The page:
Consistency Between Parent-Reported Feeding Practices and Behavioral Observation During Toddler Meals

J Nutr Educ Behav. 2019 Nov-Dec;51(10):1159-1167. doi: 10.1016/j.jneb.2019.08.005. Epub 2019 Sep 17.


Objective: To assess whether feeding questionnaire responses reflect observed mealtime behavior.

Design: Cross-sectional associations between self-reported and observed behaviors.

Setting: Participants' homes.

Participants: Parents (n = 75) of toddlers (mean age = 24.7 months) in the US.

Main outcome measures: Feeding behavior questionnaires and coded videos of children's dinner meals.

Analysis: Parents' questionnaire responses of "never" (or "rarely") considered consistent with video observation if behavior was not observed; responses of "always" (or "most of the time") if behavior observed at least once. Proportion (%) of participants observed performing each behavior was calculated for the groups of parents reporting that they "never," "sometimes," or "always" used that feeding practice. These were compared across the 3 response groups.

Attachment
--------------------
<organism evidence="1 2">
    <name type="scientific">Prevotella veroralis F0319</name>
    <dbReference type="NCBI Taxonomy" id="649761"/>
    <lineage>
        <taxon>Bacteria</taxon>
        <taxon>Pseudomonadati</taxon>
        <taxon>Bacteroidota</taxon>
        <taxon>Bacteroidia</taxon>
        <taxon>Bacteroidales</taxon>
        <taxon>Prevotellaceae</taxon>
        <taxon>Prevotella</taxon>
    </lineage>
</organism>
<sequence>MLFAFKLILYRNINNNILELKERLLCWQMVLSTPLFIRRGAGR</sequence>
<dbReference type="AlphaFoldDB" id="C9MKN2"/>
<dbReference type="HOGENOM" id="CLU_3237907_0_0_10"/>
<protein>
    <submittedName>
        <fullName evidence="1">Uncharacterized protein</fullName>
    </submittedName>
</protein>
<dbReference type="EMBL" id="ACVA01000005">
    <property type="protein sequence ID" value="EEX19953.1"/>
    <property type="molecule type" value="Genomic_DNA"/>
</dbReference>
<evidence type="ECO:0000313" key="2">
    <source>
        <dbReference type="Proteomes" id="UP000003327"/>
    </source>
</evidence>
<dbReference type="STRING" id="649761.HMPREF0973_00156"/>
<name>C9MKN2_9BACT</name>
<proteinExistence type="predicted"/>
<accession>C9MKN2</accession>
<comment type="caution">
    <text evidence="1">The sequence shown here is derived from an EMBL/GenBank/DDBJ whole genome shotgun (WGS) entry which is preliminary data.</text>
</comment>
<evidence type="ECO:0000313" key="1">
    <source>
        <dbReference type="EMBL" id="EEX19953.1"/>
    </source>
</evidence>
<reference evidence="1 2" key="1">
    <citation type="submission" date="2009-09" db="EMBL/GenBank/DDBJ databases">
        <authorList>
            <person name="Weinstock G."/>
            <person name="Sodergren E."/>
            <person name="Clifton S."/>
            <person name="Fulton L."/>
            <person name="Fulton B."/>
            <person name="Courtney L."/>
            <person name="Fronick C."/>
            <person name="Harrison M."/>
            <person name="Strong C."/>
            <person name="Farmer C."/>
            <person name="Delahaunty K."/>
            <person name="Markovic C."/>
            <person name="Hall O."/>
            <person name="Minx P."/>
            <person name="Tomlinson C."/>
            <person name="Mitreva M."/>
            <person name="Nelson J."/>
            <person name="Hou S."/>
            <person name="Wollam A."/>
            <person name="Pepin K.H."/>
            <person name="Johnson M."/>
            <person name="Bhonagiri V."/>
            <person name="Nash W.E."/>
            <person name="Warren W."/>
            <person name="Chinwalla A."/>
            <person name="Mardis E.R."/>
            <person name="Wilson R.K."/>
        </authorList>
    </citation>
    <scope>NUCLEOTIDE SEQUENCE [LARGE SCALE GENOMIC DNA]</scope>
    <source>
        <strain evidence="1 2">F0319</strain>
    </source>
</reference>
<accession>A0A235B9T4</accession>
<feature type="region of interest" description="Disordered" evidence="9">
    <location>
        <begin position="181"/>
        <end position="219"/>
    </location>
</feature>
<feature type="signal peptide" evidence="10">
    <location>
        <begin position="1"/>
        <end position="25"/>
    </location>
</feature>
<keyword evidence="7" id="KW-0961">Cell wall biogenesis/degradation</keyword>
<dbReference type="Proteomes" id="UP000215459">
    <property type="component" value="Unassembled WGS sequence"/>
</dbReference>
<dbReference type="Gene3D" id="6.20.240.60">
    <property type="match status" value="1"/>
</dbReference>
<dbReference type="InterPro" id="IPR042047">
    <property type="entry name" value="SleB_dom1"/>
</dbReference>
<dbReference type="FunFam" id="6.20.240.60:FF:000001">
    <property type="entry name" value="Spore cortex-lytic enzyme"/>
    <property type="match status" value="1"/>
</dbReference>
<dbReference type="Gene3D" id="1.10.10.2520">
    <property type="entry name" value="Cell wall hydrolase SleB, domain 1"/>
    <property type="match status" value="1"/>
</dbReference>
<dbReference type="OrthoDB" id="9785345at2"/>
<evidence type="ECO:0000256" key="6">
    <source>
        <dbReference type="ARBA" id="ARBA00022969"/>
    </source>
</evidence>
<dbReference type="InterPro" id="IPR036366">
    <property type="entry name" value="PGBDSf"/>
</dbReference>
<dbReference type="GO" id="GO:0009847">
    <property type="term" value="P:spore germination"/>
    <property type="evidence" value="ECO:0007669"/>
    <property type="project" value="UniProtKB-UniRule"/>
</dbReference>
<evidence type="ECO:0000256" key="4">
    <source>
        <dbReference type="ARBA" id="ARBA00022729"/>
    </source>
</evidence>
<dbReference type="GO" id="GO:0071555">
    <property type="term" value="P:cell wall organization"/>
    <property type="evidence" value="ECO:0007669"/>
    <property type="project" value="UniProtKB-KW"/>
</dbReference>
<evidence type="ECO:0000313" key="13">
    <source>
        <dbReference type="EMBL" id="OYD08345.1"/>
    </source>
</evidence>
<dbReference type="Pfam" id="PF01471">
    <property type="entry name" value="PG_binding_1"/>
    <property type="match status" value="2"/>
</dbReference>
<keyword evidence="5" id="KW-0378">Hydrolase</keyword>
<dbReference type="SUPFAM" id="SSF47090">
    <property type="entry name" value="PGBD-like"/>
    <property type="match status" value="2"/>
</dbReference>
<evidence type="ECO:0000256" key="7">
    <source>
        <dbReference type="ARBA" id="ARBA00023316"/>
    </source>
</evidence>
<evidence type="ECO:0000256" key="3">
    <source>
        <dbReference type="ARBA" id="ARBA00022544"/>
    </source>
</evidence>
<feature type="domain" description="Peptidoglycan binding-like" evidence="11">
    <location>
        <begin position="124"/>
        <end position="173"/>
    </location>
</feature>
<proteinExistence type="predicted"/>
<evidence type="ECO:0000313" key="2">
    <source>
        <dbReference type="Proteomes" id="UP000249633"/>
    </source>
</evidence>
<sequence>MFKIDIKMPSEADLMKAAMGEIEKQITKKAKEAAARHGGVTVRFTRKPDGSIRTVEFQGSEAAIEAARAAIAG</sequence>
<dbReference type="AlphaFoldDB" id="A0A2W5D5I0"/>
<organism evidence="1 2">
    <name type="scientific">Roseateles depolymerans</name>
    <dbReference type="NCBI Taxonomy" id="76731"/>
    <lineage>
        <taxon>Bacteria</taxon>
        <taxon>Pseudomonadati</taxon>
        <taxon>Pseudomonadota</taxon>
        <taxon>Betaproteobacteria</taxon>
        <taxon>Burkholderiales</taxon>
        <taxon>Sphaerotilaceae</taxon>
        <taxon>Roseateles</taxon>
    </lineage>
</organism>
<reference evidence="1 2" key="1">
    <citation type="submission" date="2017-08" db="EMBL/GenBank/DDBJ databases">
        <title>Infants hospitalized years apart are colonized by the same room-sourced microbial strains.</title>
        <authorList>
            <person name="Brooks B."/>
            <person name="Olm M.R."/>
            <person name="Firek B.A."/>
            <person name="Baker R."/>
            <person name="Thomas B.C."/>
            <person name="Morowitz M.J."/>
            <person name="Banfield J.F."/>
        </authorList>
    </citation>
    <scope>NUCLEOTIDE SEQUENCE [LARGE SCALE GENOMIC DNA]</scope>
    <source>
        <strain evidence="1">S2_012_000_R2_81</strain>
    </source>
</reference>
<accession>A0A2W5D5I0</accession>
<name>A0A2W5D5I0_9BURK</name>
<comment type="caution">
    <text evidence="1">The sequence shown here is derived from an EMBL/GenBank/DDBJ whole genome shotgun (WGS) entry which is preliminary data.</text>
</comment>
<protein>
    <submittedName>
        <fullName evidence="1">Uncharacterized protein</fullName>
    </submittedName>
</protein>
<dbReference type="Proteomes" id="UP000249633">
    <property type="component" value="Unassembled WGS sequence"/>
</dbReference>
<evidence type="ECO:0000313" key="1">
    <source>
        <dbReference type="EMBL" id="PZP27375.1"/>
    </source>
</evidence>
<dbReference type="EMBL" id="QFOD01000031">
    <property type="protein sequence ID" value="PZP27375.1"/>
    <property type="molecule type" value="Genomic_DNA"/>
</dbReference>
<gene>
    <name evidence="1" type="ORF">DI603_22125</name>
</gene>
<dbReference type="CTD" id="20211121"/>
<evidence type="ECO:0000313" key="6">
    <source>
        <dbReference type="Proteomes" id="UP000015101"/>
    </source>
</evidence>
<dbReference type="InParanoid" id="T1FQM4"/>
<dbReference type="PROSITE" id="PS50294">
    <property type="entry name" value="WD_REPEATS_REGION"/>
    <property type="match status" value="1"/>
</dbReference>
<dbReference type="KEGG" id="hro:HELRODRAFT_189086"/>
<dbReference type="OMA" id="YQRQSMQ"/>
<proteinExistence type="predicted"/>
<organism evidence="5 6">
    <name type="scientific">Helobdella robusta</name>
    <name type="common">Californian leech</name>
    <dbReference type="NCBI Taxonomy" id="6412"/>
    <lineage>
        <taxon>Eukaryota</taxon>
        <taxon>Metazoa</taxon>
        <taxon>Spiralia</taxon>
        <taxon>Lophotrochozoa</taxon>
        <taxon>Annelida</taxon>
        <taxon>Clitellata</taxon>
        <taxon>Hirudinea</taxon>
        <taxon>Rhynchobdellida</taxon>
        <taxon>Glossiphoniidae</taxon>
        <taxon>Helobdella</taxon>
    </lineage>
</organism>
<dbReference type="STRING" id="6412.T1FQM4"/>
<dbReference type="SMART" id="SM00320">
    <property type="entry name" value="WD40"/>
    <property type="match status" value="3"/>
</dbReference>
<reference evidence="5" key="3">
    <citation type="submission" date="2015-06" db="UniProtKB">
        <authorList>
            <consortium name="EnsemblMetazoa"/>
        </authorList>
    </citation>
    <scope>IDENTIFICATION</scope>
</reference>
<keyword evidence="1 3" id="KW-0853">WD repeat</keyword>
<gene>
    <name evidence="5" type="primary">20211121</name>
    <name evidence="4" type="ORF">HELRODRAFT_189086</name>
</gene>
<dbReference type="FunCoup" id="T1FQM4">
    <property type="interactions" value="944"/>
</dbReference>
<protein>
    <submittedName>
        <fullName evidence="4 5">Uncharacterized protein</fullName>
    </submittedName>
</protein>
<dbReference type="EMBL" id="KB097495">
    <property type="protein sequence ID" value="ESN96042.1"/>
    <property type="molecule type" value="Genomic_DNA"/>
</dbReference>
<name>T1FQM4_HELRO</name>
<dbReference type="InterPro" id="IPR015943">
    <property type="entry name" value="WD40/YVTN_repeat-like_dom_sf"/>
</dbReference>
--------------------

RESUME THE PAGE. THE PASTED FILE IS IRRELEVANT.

Results: Parents reported 6 behaviors consistently (≥70% agreement): allowing child to eat as much as wanted, helping child eat, prompting child to eat, television/screens on during meal, nonfood rewards, and hurrying child. The remaining 8 behaviors fell below the threshold. For many behaviors, all response groups (never, sometimes, always) had similar rates of participants demonstrating the behavior. Only 5 behaviors had observed rates falling in the expected direction (frequency of always > sometimes > never). For some behaviors, the "sometimes" group had a higher (eg, clean plate) or lower (praise) frequency than the other 2 groups.

Conclusions and implications: Self-reported questionnaire responses predicted whether some, but not all, behaviors were observed. Parents' use of "sometimes" remains difficult to interpret as parents may use "sometimes" inconsistently across behaviors and perhaps to mitigate socially undesirable responses. Self-reports of "sometimes" performing a behavior may have limited utility for prediction of behavior and likely requires additional exploration with the respondent.

Keywords: behavioral observation; feeding practices; parenting; questionnaire; toddlers.

Publication types

  • Research Support, Non-U.S. Gov't

MeSH terms

  • Adult
  • Behavior Observation Techniques
  • Child, Preschool
  • Cross-Sectional Studies
  • Feeding Behavior / physiology*
  • Female
  • Humans
  • Male
  • Meals / physiology*
  • Parent-Child Relations*
  • Parenting
  • Parents
  • Self Report